‘JSMR’ was unpredictable.
Life can be chaotically busy sometimes. Without realising, our work, school, sport, and social calendars tend to fill up rapidly. The hustle and bustle of daily life can be great for motivation, but it can also leave us feeling drained. This is why taking quiet time for ourselves is so important. It is a message that Jessica Stanley is spreading this year at the Melbourne Fringe with her show, ‘JSMR’. Stanley promises audiences a reprieve from the noise of daily life with 45 minutes of peace and quiet. And tingles.
After a successful digital debut at last year’s Melbourne Fringe, Stanley is returning to the festival, reviving the Art Unbound Award-winning ‘JSMR’ as a live stage show. As the title suggests, Stanley is a fan of ASMR (Autonomous Sensory Meridian Response). ASMR is the term given to a feeling of relaxing tingles a person may experience when they encounter certain triggers such as whispering, tapping, and hand movements. The phenomenon has become a juggernaut of sorts on YouTube over the past decade with millions of videos available. Often used to help people relax, fall asleep, or alleviate anxiety, ASMR videos have also become a prominent genre on Twitch and TikTok. While ASMR is mostly associated with online videos, Stanley has crafted a live show that aims to relax audiences in much the same way.
Presented in a makeshift tent within the alcove of the Fringe’s Festival Hub, audiences are likely to immediately be struck by the stage’s intimacy. Much like the computer screen a person may watch ASMR on, Designer Dann Barber provides the narrow confines of the ‘JSMR’ stage with a feeling of cosiness. A striking mural of 1920s-inspired mystical images gilds the stage’s back wall, providing the small area with a sense of grandeur. Ten chairs face the stage, each adorned with a pair of wireless headphones and snuggly blankets. A box, in a similar vein to the fortune-telling Zoltar machine, stands lonesome on the stage. Barber succeeds in creating a whimsically calming atmosphere befitting of an ASMR-centric show. As audiences take their seats and wrap the blankets over their knees, a hushed anticipation hangs in the air.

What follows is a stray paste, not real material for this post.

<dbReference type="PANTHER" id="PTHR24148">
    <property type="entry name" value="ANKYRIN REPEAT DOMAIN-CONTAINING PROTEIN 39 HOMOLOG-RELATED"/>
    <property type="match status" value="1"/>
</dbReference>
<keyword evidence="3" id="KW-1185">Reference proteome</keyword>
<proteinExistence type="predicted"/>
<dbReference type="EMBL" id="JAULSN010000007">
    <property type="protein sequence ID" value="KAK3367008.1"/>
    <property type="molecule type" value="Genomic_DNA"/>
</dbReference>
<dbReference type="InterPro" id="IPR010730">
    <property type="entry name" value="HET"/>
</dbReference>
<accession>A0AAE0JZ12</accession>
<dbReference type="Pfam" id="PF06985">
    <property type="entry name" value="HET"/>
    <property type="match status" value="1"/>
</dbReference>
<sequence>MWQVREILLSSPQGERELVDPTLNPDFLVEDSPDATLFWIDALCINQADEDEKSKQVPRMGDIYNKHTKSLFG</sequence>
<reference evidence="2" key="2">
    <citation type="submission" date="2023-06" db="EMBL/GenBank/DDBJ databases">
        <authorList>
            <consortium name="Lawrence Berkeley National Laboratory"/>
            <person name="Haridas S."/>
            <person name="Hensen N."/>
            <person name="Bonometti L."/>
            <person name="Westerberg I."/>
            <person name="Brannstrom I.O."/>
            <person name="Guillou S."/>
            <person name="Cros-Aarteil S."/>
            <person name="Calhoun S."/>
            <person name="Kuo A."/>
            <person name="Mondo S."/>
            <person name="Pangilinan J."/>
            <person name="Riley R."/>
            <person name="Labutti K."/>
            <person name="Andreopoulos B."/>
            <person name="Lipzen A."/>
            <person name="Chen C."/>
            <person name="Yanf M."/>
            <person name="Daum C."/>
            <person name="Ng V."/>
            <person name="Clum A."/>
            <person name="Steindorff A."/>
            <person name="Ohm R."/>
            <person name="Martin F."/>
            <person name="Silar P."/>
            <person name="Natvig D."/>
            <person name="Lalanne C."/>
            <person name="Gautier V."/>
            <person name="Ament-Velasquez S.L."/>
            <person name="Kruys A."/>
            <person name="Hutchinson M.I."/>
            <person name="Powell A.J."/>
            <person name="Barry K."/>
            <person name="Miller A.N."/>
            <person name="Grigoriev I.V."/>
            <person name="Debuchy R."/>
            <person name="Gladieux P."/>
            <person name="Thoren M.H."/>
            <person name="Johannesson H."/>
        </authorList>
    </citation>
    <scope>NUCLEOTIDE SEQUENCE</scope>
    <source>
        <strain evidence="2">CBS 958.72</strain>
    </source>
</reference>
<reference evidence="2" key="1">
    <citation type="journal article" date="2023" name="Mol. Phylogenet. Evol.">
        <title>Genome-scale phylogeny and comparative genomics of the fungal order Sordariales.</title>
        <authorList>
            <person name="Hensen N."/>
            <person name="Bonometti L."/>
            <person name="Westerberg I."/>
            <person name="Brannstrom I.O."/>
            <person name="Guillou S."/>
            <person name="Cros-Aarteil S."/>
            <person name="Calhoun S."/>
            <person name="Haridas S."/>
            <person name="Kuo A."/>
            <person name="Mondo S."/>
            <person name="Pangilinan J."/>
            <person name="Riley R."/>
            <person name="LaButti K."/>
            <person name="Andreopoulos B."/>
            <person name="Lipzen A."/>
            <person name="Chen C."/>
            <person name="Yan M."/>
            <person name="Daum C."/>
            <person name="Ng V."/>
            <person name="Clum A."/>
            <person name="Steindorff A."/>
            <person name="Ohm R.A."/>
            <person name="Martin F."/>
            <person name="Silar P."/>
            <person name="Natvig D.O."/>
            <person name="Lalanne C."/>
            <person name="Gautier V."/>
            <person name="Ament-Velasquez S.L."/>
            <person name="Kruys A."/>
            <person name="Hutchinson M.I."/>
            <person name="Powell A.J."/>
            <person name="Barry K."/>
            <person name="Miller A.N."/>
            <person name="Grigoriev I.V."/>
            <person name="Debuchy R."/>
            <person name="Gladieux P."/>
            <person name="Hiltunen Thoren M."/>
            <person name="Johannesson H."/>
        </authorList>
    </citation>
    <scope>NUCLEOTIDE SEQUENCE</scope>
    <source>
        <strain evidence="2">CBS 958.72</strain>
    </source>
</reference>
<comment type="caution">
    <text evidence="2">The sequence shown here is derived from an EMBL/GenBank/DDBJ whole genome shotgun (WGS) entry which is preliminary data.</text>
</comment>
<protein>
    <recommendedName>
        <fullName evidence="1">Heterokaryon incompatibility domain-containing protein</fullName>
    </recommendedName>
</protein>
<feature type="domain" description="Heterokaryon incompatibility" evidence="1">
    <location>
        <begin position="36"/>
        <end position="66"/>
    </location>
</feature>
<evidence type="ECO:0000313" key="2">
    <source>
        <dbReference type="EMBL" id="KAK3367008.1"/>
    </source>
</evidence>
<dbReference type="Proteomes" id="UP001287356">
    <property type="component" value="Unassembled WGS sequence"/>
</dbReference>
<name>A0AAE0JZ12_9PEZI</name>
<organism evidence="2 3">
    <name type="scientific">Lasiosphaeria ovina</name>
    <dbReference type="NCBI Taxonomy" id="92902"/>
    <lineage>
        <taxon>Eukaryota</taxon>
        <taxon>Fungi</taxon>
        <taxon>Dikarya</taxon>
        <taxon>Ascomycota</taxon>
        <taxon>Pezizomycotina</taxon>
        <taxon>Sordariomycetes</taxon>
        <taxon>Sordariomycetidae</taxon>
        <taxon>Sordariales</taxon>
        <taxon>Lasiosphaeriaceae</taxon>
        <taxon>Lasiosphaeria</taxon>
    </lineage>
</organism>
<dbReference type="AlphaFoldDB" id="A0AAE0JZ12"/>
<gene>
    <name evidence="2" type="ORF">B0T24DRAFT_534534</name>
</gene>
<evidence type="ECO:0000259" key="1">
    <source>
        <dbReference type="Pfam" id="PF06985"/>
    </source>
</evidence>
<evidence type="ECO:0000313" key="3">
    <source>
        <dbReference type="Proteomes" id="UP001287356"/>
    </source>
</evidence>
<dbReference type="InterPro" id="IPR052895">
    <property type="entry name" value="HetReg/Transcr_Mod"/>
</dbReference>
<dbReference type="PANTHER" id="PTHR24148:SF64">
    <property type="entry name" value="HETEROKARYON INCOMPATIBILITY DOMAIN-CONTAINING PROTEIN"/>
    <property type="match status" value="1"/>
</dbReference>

Keeping with the mystical motif, Stanley enters wearing a bohemian outfit. With a gentle, reassuring voice, she invites audiences to pick between six pairs of specially designed tarot cards. Each card represents a certain trigger associated with ASMR. Drawing the curtains of the box, Stanley unveils a binaural microphone, connected wirelessly to each set of headphones. Whispering and tapping back and forth, Stanley slowly lulls her audience into a calm reverie. Each five-minute tarot trigger is performed in turn, with a gentle gong signalling a transition. Triggers range from haircutting roleplays to guided meditation and bedtime stories to mukbang. While not every trigger works to its fullest extent, Stanley’s dedication and humility throughout her performance only aid in their calming effects.
Moving the show from a digital format to a live one is no easy feat. However, Director Sarah Clarke succeeds in doing so by demonstrating a well-founded understanding of ASMR and its intimate nature. Clarke frames each trigger’s narrative as its own little jigsaw piece in the greater puzzle of ‘JSMR’. In directing Stanley to be equal parts calming, vulnerable, and humorous, Clarke saturates ‘JSMR’ with delicate nuance. This is particularly demonstrated through the show’s occasional inclusion of triggering content which, in less capable hands may be noted as inappropriately jarring, but here is treated with respectful consideration. Both Clarke and Stanley understand that while the show is meant to be comical, at its heart it aims to provide comfort to anyone needing respite from stress.
Stanley’s affection for entertainment is evident throughout ‘JSMR’. She relishes in her ability to make audiences smile and chortle. However, it is Stanley’s appreciation for the art form of ASMR that provides her performance so much heart. A number of her trigger skits are inspired by events from her own life. Even with the noise from the outside Loading Dock Bar, Stanley manages to captivate her audience with her soothing and intimate storytelling. Even when only speaking in whispers, Stanley’s warm performance speaks volumes.
Life can be hectic at times; there can be no two ways about it. In these instances, taking a quiet moment for yourself is not only recommended but also justified. Jessica Stanley’s ‘JSMR’ is a celebration of these moments. She invites her audience to relax, unwind, and be mesmerised by her tingle-inducing show. Stanley will whisper away your worries for 45 minutes, and by the end of the show, you’ll be singing her praises. Loudly.
‘JSMR’ performs until Friday, 21 October 2022 at the Festival Hub in the Victorian Trades Hall, Carlton. For more information about this or other Melbourne Fringe shows, or to purchase tickets, visit their website.
Photographer: Sarah Clarke